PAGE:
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Jacques Lipchitz

Jacques Lipchitz was a sculptor who was very into cubism. He did so with the sacrificed of his of his skills as an academician. This was a big change for Lipchitz, because at this time, cubism was not main stream, it was more of something to do on the side. He began producing purely Cubist sculptures around 1915; Head is a typical Lipchitz sculpture from this era. He used many different materials to produce his sculptures, such as clay, plaster, and some work in stone. Not until the 1960s did Lipchitz cast many of these works in bronze.
In 1916 Lipchitz changed his style, with the support of a dealer known as Leonce Rosenberg, allowed him to have assistants and try more ambitious projects. He changed his angular style into a more complex style, so his works did not become too abstract, but he always stayed in control of his medium. In 1920 Lipchitz had his first important one-man show at the Leonce Rosenberg Gallery in Paris. A collector by the name of Dr. Albert Barnes commissioned Lipchitz to do the exterior of the Barnes Foundation a couple of years later in Merion Pennsylvania.
In 1924 he began creating transparent sculptures, using the lost-wax technique that resembled drawings in bronze. During these times, he like most artists ran into that some form of artist block, and struggled a bit. Although his mind was a bit preoccupied in the late 1930s, he still managed to turn out such works as The Rape of Europa( which looks like a bull fighting with something that is somewhat unrecognizable, it is sculpted beautifully, but the name of it leaves little to be desired), Bull and Candor( this sculpture is a nice piece of work, done very well), and Prometheus, is Greek for Titan or son of a Titan and if I know my comics, it has something to do with Zeus mythology( This sculpture is large or Titan-like, it is wonderfully done with smooth edges and great contours. It looks like a man who is somewhat God like in stature, but a little whimsical with what seem like a smile).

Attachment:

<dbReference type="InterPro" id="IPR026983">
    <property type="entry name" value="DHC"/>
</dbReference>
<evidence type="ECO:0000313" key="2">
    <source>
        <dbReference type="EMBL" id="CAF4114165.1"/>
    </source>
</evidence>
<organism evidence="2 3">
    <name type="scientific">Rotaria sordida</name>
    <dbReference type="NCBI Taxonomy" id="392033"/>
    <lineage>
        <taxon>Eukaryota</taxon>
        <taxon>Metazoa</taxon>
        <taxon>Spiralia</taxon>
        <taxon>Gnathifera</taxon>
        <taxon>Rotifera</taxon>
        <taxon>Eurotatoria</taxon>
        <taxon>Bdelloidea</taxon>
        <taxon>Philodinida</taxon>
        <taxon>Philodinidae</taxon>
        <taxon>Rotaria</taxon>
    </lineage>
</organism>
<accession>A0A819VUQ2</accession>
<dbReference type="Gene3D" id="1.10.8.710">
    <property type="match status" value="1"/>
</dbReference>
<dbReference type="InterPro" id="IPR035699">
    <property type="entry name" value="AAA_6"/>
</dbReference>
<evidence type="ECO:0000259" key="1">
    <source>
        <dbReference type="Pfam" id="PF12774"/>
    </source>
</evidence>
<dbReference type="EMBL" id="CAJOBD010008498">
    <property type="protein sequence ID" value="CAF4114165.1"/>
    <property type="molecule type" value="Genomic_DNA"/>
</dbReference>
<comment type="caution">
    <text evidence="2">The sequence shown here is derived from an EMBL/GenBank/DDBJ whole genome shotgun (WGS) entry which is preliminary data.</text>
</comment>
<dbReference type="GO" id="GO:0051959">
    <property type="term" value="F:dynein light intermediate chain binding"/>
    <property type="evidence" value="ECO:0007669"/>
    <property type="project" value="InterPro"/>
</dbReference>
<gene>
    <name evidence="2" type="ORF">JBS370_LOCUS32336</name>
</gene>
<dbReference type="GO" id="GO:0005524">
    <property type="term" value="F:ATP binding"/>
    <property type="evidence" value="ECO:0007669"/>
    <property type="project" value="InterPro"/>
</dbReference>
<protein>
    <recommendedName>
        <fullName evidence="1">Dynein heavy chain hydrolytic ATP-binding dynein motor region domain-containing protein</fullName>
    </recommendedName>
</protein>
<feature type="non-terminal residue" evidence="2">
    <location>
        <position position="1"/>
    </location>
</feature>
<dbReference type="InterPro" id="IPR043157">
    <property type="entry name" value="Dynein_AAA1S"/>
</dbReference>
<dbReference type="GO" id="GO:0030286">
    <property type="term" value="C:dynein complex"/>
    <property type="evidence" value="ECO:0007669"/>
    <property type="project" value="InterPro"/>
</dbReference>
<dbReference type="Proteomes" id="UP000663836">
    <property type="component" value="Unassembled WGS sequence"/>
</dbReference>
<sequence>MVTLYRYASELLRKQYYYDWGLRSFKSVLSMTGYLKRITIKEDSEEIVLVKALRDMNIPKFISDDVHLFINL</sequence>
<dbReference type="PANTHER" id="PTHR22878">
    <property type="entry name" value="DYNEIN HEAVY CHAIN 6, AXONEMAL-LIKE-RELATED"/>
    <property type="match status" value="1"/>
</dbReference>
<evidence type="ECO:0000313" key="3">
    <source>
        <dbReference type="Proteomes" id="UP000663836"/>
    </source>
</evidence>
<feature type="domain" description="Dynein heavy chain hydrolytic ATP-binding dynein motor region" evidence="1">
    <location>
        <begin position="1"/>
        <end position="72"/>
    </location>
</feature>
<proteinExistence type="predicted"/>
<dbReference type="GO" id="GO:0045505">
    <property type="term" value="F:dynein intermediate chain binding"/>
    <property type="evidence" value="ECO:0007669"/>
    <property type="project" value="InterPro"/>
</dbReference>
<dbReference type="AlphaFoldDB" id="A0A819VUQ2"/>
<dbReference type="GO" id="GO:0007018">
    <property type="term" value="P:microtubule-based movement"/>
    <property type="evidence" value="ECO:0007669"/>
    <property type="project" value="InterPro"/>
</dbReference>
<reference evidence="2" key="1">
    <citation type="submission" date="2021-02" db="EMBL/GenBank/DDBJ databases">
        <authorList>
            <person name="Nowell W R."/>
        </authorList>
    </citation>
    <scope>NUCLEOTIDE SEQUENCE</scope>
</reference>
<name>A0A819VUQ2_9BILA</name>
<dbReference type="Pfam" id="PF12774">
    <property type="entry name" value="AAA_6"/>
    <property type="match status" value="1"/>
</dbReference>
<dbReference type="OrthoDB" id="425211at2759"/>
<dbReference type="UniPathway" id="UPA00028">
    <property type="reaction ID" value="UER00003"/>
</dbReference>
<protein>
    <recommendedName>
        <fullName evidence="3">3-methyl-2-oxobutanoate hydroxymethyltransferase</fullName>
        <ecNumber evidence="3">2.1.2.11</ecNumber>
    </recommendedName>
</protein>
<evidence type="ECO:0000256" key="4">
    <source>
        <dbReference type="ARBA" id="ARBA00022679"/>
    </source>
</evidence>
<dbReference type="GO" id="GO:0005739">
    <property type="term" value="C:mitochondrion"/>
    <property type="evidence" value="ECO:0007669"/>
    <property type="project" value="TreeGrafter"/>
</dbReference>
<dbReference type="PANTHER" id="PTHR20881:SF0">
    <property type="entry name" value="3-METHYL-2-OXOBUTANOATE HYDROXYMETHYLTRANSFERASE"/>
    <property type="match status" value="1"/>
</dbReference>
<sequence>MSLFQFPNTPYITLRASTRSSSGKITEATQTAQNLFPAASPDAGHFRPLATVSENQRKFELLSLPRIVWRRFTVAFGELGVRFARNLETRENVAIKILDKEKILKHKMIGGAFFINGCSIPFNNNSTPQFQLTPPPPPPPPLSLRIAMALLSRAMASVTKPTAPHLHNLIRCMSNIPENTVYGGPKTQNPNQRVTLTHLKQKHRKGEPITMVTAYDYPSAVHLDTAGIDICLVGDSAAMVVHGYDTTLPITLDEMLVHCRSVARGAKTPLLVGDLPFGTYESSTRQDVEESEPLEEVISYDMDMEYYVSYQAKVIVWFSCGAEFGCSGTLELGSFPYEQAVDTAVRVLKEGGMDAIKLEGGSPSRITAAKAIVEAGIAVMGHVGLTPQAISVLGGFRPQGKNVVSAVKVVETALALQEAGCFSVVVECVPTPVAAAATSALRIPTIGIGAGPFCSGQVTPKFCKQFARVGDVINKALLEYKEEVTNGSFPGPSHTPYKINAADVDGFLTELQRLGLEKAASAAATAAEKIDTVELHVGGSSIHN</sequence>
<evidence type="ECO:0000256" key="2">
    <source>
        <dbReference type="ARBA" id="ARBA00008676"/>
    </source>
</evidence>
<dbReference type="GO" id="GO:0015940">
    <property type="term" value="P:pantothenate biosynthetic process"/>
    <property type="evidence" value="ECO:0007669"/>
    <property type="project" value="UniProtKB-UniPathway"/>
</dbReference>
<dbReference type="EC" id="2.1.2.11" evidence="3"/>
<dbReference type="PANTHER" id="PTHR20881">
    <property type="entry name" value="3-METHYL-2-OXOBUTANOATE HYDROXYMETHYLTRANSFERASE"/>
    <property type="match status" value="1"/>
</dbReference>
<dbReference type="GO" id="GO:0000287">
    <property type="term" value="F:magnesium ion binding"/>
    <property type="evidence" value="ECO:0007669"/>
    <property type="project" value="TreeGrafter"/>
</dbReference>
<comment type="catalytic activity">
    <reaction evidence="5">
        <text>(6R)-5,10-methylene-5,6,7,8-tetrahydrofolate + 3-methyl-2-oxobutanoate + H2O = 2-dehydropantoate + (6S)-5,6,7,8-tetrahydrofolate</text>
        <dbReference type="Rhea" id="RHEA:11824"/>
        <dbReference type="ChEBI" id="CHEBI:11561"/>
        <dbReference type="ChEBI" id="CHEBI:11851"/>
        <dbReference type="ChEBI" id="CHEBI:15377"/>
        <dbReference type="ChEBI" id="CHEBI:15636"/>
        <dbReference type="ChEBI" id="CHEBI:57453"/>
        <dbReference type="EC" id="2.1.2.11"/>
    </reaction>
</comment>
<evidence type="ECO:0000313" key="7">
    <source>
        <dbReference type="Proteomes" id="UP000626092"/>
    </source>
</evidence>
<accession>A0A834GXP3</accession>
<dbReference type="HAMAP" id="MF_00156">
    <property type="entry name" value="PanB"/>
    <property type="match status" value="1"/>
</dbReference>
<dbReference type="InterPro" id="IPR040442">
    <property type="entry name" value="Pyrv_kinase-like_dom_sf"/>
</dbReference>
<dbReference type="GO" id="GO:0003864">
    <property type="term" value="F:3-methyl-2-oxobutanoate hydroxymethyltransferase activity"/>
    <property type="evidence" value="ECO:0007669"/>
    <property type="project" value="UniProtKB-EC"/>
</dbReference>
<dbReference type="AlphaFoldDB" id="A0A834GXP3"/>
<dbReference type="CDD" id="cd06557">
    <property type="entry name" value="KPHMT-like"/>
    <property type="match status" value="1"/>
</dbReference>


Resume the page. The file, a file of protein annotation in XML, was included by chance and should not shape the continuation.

In 1941, Lipchitz came to the United States and later became a citizen in 1957, but spent a lot of his last years in Italy. Returning briefly to France after World War II, he was commissioned in 1946 to design a front for the new church of Assy, Haute-Savoie. In 1952, the models for the church, along with several other pieces of his works were destroyed in his New York studio by a fire. The following year he resumed work on the Assy Madonna and on another sculpture, The Spirit of Enterprise, for Fairmount Park, Philadelphia.
His works in America took on a different style then his earlier works. A younger Lipchitz created a lot of his works in abstract, but later, thanks to taking a chance with cubism, he pieces of art that was emotionly charged and some were even monumental, but the most ambitious sculpture he created had to be Peace on Earth which was sculpted in 1967 and finished in 1970, for the Los Angeles Music Center.